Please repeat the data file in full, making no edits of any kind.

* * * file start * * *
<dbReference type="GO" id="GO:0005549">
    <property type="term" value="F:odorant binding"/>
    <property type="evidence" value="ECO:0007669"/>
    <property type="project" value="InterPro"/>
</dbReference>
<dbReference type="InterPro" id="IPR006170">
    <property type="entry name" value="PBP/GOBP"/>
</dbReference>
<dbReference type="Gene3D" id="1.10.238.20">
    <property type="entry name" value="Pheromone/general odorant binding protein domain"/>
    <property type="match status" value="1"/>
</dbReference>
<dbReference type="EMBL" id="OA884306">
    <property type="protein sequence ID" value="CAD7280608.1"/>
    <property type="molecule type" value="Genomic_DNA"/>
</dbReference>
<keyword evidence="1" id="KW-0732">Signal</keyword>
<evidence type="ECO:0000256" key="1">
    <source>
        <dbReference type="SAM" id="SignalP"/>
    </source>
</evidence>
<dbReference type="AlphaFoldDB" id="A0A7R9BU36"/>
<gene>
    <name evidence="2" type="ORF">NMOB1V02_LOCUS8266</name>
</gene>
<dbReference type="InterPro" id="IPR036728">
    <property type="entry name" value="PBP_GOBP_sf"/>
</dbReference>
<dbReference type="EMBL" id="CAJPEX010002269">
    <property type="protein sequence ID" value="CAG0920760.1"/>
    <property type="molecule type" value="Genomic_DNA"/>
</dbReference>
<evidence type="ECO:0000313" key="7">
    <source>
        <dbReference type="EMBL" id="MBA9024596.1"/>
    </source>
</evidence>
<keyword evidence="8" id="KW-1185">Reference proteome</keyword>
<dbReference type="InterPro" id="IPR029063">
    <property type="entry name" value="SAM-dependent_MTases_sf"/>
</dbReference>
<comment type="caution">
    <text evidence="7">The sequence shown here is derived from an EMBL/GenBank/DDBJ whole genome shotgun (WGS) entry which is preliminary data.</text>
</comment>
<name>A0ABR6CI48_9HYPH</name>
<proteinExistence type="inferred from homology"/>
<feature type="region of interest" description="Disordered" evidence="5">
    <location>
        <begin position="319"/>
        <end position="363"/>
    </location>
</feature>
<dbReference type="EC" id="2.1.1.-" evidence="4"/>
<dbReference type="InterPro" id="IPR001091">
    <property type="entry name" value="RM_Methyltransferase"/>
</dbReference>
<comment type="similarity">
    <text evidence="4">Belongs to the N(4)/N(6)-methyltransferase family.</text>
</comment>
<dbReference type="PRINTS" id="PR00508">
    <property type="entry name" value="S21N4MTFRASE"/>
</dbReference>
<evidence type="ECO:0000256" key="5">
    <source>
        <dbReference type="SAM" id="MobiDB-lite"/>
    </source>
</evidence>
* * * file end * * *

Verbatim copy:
<dbReference type="GO" id="GO:0005549">
    <property type="term" value="F:odorant binding"/>
    <property type="evidence" value="ECO:0007669"/>
    <property type="project" value="InterPro"/>
</dbReference>
<dbReference type="InterPro" id="IPR006170">
    <property type="entry name" value="PBP/GOBP"/>
</dbReference>
<dbReference type="Gene3D" id="1.10.238.20">
    <property type="entry name" value="Pheromone/general odorant binding protein domain"/>
    <property type="match status" value="1"/>
</dbReference>
<dbReference type="EMBL" id="OA884306">
    <property type="protein sequence ID" value="CAD7280608.1"/>
    <property type="molecule type" value="Genomic_DNA"/>
</dbReference>
<keyword evidence="1" id="KW-0732">Signal</keyword>
<evidence type="ECO:0000256" key="1">
    <source>
        <dbReference type="SAM" id="SignalP"/>
    </source>
</evidence>
<dbReference type="AlphaFoldDB" id="A0A7R9BU36"/>
<gene>
    <name evidence="2" type="ORF">NMOB1V02_LOCUS8266</name>
</gene>
<dbReference type="InterPro" id="IPR036728">
    <property type="entry name" value="PBP_GOBP_sf"/>
</dbReference>
<dbReference type="EMBL" id="CAJPEX010002269">
    <property type="protein sequence ID" value="CAG0920760.1"/>
    <property type="molecule type" value="Genomic_DNA"/>
</dbReference>
<evidence type="ECO:0000313" key="7">
    <source>
        <dbReference type="EMBL" id="MBA9024596.1"/>
    </source>
</evidence>
<keyword evidence="8" id="KW-1185">Reference proteome</keyword>
<dbReference type="InterPro" id="IPR029063">
    <property type="entry name" value="SAM-dependent_MTases_sf"/>
</dbReference>
<comment type="caution">
    <text evidence="7">The sequence shown here is derived from an EMBL/GenBank/DDBJ whole genome shotgun (WGS) entry which is preliminary data.</text>
</comment>
<name>A0ABR6CI48_9HYPH</name>
<proteinExistence type="inferred from homology"/>
<feature type="region of interest" description="Disordered" evidence="5">
    <location>
        <begin position="319"/>
        <end position="363"/>
    </location>
</feature>
<dbReference type="EC" id="2.1.1.-" evidence="4"/>
<dbReference type="InterPro" id="IPR001091">
    <property type="entry name" value="RM_Methyltransferase"/>
</dbReference>
<comment type="similarity">
    <text evidence="4">Belongs to the N(4)/N(6)-methyltransferase family.</text>
</comment>
<dbReference type="PRINTS" id="PR00508">
    <property type="entry name" value="S21N4MTFRASE"/>
</dbReference>
<evidence type="ECO:0000256" key="5">
    <source>
        <dbReference type="SAM" id="MobiDB-lite"/>
    </source>
</evidence>